MP21-09 DRUG-RELATED SEXUAL DYSFUNCTION ISSUES AMONG PATIENTS UNDER TREATMENT OR PREVIOUSLY EXPOSED TO SELECTIVE SEROTONIN REUPTAKE INHIBITORS (SSRIS)—A MANAGEMENT CHALLENGE?
Nicolo Schifano*, Milan, Italy; Paolo Capogrosso, Varese, Italy;
Giuseppe Fallara, Edoardo Pozzi, Federico Belladelli, Luigi Candela,
Christian Corsini, Massimiliano Raffo, Antonio Costa, Daniele Cignoli,
Alessia d’Arma, Luca Boeri, Eugenio Ventimiglia, Rayan Matloob, Milan,
Italy; Vincenzo Mirone, Naples, Italy; Federico Deho, Varese, Italy;
Francesco Montorsi, Andrea Salonia, Milan, Italy
INTRODUCTION AND OBJECTIVE:
Sexual dysfunction (SD) issues, including erectile dysfunction (ED), low sexual desire (LSD), ejaculatory dysfunction, are common side effects of SSRIs. Some patients may continue to experience sexual side effects even after discontinuation of the antidepressant (Post-SSRI sexual dysfunction). The evidence available regarding these issues’ management is rather limited. We aimed to describe the clinical features of these patients and their response to PDE5 inhibitors (PDE5Is).
Sociodemographic and clinical data from 1175 consecutive patients presenting with a primary complaint of SD were retrospectively analysed. Descriptive statistics tested clinical differences between patients who were never exposed to SSRIs and those under treatment and/or with an history of depression and previous exposure to SSRIs. The Minimal Clinically Important Differences (MCID) in the Erectile Function (EF) domain of the International Index of Erectile Function (IIEF) were used to define a PDE5I-response. Fisher-Exact Chi2 test investigated the association between SSRI-exposure and PDE5I-response; Mann-Whitney U test was used to evaluate the relation between SSRI-exposure and follow-up IIEF-EF-score. Multivariate analysis tested the relationship between the clinical features and the SSRI-response.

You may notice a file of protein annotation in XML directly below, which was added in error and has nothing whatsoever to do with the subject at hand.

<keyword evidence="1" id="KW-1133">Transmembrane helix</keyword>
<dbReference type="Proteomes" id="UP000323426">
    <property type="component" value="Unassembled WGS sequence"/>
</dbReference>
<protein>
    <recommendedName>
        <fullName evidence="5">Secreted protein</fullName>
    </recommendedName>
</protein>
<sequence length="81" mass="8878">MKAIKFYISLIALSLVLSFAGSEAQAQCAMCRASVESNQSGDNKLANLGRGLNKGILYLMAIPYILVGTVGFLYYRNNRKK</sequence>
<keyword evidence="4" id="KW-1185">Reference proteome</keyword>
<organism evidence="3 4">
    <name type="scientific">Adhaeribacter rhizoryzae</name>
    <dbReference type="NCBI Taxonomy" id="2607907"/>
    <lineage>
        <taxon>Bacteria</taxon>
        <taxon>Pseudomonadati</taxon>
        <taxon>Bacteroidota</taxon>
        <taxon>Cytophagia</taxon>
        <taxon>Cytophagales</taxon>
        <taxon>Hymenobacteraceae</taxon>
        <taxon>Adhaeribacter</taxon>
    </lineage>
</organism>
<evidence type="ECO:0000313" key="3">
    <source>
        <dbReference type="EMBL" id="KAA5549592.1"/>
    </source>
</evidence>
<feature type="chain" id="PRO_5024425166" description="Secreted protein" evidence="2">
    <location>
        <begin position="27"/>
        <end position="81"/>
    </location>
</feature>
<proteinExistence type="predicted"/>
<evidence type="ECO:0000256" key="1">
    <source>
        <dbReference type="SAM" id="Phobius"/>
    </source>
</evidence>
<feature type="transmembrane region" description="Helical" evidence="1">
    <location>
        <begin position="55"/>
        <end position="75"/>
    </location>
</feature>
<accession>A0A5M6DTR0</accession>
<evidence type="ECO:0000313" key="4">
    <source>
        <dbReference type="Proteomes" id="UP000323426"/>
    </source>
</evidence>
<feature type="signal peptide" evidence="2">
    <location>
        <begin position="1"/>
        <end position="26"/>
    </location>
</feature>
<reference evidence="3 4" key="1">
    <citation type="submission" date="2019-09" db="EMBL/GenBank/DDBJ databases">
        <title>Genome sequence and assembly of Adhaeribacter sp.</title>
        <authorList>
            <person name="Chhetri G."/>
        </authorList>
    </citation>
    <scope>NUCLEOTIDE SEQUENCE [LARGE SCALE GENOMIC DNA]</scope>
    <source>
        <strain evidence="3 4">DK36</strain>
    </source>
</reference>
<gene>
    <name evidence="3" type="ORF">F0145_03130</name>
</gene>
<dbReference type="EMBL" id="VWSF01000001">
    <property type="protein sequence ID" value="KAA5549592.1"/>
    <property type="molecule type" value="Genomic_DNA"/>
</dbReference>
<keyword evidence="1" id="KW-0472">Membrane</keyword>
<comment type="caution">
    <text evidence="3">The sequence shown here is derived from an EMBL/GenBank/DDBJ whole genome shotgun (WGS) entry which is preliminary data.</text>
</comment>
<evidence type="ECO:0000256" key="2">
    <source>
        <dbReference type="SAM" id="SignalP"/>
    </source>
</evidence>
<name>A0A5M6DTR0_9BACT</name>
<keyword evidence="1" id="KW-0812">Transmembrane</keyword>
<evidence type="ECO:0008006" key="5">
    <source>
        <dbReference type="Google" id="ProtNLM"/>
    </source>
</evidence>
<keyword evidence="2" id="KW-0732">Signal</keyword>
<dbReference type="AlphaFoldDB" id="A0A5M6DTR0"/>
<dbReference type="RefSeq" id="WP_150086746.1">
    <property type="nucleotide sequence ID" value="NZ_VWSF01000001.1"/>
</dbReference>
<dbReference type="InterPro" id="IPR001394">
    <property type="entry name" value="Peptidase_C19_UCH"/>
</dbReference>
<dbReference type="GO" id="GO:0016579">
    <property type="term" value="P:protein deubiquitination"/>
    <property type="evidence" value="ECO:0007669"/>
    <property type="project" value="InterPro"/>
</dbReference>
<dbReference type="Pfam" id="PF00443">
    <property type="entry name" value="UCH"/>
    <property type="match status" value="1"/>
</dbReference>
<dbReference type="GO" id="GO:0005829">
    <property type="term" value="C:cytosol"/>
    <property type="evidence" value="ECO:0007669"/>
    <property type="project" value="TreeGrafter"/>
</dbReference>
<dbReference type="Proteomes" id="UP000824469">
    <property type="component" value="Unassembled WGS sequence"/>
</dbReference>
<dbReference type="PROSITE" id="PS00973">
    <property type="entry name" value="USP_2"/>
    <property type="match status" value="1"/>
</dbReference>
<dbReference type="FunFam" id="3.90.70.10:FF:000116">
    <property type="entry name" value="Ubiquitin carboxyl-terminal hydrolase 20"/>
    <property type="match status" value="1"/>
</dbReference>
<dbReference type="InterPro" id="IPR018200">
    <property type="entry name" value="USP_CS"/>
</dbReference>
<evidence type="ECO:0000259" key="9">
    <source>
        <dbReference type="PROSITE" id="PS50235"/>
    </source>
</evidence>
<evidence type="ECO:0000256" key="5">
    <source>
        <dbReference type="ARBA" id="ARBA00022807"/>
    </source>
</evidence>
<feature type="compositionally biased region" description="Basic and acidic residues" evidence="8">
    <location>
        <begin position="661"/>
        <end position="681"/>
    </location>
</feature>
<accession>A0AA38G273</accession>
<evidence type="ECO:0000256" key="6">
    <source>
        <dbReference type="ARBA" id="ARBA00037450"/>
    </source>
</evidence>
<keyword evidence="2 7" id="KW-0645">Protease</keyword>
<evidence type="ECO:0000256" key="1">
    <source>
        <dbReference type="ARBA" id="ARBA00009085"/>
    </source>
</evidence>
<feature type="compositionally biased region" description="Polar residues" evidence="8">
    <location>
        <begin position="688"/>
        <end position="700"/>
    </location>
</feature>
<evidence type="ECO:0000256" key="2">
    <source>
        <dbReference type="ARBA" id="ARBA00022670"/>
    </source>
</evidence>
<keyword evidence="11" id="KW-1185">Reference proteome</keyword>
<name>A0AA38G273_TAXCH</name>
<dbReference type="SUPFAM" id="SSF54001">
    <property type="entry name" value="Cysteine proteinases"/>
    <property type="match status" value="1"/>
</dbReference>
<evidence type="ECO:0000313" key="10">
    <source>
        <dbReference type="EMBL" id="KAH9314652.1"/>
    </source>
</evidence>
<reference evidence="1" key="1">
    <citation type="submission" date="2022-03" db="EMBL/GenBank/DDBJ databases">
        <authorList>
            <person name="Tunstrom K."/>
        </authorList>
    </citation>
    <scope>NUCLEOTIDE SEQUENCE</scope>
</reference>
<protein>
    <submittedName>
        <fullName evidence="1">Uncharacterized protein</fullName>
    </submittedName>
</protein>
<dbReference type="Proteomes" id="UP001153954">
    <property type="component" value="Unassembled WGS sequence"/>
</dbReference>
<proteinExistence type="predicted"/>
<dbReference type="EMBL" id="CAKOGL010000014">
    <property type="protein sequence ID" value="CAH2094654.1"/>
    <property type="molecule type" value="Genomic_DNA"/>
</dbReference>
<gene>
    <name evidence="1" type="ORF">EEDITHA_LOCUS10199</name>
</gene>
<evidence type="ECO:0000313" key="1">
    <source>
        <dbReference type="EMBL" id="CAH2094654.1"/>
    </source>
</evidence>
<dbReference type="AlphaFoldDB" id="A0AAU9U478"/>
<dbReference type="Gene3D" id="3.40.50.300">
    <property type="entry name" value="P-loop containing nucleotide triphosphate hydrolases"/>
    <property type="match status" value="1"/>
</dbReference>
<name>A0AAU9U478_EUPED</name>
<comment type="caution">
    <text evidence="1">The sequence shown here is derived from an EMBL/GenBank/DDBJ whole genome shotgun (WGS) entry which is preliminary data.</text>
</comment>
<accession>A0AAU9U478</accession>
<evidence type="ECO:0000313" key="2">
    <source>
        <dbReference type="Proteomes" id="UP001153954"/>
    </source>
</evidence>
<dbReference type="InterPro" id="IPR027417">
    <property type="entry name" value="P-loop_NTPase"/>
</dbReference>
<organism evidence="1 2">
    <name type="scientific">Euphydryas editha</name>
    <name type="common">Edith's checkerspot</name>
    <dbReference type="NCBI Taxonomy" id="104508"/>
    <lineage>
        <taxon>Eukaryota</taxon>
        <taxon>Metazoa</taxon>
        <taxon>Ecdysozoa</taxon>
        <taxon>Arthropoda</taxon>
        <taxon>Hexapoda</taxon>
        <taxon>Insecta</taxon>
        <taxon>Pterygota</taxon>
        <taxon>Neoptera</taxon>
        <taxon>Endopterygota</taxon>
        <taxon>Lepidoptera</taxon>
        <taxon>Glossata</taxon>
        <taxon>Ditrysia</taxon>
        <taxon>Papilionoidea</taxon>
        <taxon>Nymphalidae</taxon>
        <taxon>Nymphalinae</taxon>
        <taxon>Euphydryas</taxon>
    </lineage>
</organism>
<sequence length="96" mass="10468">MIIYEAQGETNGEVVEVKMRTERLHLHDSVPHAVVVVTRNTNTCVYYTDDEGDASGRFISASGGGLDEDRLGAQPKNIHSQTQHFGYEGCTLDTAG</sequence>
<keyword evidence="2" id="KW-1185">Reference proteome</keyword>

Among the baseline-clinical-features, only concurrent sexual complaints other-than-ED were significantly more frequent among the SSRI-exposed patients (p=0.02; Table 1). SSRI-exposure predicted both worse PDE5I-response (p=0.03) and lower follow-up IIEF-EF scores (Z=-2.59, p=0.01). At multivariate analysis, baseline IIEF-EF (p=0.02), BMI (p=0.03), and SSRI-exposure (p=0.04) were predictive for PDE5I-response; whilst age, CCI-score and smoking habit were non-significantly associated.
SSRI-related sexual side effects may compromise the individual’s wellbeing and result in lack-of-antidepressant-compliance. PDE5Is may be an effective strategy to deal with these issues, although their efficacy may be sub-optimal for some patients, thus outlining the importance of a better tailored management in men with concomitant SSRI-intake.
We should take a closer look at the idea of this retrospective study, for now only the abstract, but it looks very interesting and I think it could also involve PFS